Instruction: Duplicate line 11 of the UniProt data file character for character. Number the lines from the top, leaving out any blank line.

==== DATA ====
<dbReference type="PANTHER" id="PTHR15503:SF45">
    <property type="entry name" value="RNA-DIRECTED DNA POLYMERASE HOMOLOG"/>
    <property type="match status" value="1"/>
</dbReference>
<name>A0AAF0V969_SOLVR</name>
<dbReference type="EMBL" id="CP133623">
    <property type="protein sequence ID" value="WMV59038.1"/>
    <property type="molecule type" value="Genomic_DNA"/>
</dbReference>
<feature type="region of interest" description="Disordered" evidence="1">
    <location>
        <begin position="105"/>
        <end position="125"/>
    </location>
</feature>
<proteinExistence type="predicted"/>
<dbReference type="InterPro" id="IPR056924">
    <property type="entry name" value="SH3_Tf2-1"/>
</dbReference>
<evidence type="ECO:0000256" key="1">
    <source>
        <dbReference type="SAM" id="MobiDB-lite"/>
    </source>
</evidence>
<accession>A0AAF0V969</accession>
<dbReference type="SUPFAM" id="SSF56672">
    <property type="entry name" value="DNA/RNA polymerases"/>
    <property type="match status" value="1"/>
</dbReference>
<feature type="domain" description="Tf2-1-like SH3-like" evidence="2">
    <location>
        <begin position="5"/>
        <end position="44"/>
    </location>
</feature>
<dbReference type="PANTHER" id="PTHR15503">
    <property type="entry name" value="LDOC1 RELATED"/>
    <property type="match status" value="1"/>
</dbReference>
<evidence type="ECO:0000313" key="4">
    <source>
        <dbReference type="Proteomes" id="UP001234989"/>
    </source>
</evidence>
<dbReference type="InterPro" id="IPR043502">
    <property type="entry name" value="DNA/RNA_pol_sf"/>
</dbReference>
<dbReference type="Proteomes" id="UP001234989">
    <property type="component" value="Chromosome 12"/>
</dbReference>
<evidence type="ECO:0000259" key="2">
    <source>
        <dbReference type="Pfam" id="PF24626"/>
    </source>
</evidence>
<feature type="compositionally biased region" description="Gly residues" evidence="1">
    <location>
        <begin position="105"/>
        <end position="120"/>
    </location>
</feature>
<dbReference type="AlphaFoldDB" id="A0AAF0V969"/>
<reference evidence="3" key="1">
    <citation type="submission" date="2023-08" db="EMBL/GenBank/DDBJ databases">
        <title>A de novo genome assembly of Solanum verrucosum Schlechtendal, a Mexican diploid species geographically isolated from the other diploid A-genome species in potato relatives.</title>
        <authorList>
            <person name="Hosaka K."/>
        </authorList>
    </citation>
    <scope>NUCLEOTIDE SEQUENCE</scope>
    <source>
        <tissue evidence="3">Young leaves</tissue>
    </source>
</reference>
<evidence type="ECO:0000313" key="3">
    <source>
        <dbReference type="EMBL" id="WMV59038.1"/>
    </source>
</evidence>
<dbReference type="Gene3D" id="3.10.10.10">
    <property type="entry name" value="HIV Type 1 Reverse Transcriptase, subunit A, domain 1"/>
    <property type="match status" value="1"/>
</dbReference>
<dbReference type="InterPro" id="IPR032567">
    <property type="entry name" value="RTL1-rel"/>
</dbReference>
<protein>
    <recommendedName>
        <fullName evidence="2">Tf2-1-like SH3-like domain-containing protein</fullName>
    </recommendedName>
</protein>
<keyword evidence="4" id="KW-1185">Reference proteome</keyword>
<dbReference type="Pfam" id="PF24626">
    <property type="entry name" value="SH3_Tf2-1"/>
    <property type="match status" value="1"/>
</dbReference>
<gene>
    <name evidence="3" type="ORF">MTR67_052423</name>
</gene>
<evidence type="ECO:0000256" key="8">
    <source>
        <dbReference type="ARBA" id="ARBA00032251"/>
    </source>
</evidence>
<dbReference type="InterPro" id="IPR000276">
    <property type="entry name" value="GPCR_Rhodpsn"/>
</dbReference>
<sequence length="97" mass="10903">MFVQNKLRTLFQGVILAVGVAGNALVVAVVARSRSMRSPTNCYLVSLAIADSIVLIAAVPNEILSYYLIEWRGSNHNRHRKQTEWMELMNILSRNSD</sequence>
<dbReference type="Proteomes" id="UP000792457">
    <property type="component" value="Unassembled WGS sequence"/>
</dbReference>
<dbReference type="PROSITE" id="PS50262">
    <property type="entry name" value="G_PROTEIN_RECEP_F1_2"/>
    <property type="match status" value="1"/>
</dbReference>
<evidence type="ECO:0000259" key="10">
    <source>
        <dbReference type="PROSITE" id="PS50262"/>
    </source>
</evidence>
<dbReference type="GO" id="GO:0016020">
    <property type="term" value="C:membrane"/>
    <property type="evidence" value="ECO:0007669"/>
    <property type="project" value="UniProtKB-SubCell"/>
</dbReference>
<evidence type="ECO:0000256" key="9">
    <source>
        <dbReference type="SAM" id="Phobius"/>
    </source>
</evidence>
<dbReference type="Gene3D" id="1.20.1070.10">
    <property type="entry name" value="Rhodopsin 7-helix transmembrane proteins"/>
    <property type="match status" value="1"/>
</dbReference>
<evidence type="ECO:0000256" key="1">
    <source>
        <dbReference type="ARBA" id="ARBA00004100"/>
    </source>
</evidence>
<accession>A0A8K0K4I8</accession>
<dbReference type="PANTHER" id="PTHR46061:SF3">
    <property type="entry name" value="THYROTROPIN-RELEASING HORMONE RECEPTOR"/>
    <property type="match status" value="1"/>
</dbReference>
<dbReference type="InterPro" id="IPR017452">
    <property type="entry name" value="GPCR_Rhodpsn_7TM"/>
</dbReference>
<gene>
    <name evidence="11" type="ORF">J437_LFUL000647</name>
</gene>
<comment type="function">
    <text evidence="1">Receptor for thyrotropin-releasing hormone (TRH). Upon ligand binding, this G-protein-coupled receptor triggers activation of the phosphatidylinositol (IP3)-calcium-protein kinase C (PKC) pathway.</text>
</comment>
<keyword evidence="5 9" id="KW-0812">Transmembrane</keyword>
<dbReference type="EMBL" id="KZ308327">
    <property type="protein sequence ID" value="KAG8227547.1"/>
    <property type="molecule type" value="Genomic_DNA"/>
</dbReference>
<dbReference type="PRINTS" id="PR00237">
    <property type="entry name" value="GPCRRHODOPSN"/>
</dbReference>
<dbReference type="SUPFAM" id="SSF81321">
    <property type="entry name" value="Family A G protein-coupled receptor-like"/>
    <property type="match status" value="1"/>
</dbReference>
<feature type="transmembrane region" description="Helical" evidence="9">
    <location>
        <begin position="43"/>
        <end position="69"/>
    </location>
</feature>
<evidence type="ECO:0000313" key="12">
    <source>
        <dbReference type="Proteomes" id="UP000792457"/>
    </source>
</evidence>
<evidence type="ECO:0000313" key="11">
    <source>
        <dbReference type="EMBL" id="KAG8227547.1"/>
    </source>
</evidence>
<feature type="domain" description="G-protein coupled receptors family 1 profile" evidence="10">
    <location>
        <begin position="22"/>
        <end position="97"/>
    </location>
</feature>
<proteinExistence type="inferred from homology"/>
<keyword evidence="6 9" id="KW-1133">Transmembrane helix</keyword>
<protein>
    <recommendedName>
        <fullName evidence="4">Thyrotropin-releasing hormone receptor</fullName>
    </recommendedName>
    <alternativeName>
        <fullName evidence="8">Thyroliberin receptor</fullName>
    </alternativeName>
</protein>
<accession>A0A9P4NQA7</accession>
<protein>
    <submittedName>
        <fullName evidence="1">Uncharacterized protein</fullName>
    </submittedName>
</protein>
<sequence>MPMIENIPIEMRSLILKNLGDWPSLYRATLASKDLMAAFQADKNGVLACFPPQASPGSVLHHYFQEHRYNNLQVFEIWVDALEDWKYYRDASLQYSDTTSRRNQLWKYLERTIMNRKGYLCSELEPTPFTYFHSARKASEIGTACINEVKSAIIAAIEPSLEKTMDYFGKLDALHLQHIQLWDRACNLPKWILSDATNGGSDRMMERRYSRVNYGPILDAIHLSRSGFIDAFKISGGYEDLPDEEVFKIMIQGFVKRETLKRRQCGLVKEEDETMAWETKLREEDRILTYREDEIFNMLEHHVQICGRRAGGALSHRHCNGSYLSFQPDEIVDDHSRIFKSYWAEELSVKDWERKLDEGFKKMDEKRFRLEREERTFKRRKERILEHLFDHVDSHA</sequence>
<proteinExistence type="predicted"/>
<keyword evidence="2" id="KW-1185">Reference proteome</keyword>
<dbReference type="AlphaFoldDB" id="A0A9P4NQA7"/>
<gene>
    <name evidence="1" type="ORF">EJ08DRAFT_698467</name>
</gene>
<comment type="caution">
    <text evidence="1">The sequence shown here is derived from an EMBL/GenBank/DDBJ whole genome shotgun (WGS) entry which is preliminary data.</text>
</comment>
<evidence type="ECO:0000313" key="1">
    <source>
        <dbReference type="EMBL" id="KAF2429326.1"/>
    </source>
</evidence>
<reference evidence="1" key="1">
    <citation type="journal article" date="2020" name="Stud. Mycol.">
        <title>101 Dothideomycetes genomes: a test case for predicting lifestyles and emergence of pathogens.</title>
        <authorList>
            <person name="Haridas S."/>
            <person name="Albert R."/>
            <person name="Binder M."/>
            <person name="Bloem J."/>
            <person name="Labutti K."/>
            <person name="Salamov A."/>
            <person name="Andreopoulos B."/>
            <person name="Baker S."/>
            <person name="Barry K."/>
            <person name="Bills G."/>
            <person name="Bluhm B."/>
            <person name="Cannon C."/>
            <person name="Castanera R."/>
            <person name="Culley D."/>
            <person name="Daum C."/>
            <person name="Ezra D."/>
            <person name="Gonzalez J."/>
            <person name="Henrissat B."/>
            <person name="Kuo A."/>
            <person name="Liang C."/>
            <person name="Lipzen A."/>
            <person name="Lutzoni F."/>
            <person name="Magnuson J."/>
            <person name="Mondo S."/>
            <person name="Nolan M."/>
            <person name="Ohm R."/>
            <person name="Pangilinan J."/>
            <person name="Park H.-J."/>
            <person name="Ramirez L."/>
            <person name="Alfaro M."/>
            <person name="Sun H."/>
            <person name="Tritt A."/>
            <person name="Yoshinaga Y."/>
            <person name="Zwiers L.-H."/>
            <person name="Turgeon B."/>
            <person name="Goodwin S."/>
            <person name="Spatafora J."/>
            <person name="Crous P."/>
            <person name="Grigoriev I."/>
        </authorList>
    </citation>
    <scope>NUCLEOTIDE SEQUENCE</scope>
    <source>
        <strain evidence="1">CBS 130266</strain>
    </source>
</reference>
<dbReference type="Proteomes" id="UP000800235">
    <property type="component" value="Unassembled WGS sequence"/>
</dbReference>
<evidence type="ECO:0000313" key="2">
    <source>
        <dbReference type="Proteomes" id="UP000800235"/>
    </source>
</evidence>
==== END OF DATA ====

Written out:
    <location>